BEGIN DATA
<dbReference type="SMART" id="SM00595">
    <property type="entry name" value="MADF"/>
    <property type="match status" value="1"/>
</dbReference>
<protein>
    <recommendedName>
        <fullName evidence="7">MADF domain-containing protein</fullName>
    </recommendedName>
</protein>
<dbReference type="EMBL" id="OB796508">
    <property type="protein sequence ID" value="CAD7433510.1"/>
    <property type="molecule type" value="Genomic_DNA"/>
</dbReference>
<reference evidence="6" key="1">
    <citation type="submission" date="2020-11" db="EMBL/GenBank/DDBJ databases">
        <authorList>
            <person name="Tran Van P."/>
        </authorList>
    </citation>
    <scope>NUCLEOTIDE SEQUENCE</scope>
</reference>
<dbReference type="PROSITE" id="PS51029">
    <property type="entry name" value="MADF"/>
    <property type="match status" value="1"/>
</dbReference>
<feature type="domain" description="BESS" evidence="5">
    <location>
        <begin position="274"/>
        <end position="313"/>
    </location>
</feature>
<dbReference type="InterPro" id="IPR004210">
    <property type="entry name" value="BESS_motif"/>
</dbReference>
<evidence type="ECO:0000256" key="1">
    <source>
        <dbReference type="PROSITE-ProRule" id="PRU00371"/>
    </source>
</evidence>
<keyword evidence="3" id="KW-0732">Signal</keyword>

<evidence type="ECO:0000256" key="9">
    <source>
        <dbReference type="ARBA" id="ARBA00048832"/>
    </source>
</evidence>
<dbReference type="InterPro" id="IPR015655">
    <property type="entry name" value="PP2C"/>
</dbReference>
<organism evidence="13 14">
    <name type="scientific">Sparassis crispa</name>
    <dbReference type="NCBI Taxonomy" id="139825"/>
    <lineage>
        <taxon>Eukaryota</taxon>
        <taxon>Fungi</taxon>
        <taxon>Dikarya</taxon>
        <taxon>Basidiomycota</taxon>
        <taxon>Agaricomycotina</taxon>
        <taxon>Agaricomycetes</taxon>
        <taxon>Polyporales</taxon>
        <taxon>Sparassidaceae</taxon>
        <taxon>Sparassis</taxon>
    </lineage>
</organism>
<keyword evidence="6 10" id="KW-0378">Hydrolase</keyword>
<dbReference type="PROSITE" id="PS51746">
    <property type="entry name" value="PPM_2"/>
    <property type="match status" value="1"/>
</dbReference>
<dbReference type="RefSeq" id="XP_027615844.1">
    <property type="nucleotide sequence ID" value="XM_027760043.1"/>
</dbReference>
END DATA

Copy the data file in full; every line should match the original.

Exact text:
<dbReference type="SMART" id="SM00595">
    <property type="entry name" value="MADF"/>
    <property type="match status" value="1"/>
</dbReference>
<protein>
    <recommendedName>
        <fullName evidence="7">MADF domain-containing protein</fullName>
    </recommendedName>
</protein>
<dbReference type="EMBL" id="OB796508">
    <property type="protein sequence ID" value="CAD7433510.1"/>
    <property type="molecule type" value="Genomic_DNA"/>
</dbReference>
<reference evidence="6" key="1">
    <citation type="submission" date="2020-11" db="EMBL/GenBank/DDBJ databases">
        <authorList>
            <person name="Tran Van P."/>
        </authorList>
    </citation>
    <scope>NUCLEOTIDE SEQUENCE</scope>
</reference>
<dbReference type="PROSITE" id="PS51029">
    <property type="entry name" value="MADF"/>
    <property type="match status" value="1"/>
</dbReference>
<feature type="domain" description="BESS" evidence="5">
    <location>
        <begin position="274"/>
        <end position="313"/>
    </location>
</feature>
<dbReference type="InterPro" id="IPR004210">
    <property type="entry name" value="BESS_motif"/>
</dbReference>
<evidence type="ECO:0000256" key="1">
    <source>
        <dbReference type="PROSITE-ProRule" id="PRU00371"/>
    </source>
</evidence>
<keyword evidence="3" id="KW-0732">Signal</keyword>

<evidence type="ECO:0000256" key="9">
    <source>
        <dbReference type="ARBA" id="ARBA00048832"/>
    </source>
</evidence>
<dbReference type="InterPro" id="IPR015655">
    <property type="entry name" value="PP2C"/>
</dbReference>
<organism evidence="13 14">
    <name type="scientific">Sparassis crispa</name>
    <dbReference type="NCBI Taxonomy" id="139825"/>
    <lineage>
        <taxon>Eukaryota</taxon>
        <taxon>Fungi</taxon>
        <taxon>Dikarya</taxon>
        <taxon>Basidiomycota</taxon>
        <taxon>Agaricomycotina</taxon>
        <taxon>Agaricomycetes</taxon>
        <taxon>Polyporales</taxon>
        <taxon>Sparassidaceae</taxon>
        <taxon>Sparassis</taxon>
    </lineage>
</organism>
<keyword evidence="6 10" id="KW-0378">Hydrolase</keyword>
<dbReference type="PROSITE" id="PS51746">
    <property type="entry name" value="PPM_2"/>
    <property type="match status" value="1"/>
</dbReference>
<dbReference type="RefSeq" id="XP_027615844.1">
    <property type="nucleotide sequence ID" value="XM_027760043.1"/>
</dbReference>